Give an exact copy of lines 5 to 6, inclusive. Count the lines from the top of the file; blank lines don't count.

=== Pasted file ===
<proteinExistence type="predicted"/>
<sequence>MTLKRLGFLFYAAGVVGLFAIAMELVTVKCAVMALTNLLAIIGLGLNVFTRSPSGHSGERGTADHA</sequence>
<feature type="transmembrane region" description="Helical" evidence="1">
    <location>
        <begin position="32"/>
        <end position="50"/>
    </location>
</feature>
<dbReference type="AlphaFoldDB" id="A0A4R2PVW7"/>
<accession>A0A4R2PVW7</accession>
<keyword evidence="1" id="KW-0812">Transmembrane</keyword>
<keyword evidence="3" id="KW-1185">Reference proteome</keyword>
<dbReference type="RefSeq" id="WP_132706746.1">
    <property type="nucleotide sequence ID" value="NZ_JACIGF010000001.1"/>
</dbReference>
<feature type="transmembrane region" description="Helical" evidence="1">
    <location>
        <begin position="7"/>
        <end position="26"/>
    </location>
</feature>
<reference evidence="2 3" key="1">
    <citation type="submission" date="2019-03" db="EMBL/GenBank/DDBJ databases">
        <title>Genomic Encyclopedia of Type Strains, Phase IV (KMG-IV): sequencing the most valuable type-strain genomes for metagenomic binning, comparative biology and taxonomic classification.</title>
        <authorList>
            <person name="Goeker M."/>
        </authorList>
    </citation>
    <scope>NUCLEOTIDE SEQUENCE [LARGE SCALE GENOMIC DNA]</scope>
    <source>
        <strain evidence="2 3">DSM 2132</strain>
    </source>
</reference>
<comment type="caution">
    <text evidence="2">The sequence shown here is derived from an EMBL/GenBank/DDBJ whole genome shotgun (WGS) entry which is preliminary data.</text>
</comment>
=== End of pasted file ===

        <begin position="32"/>
        <end position="50"/>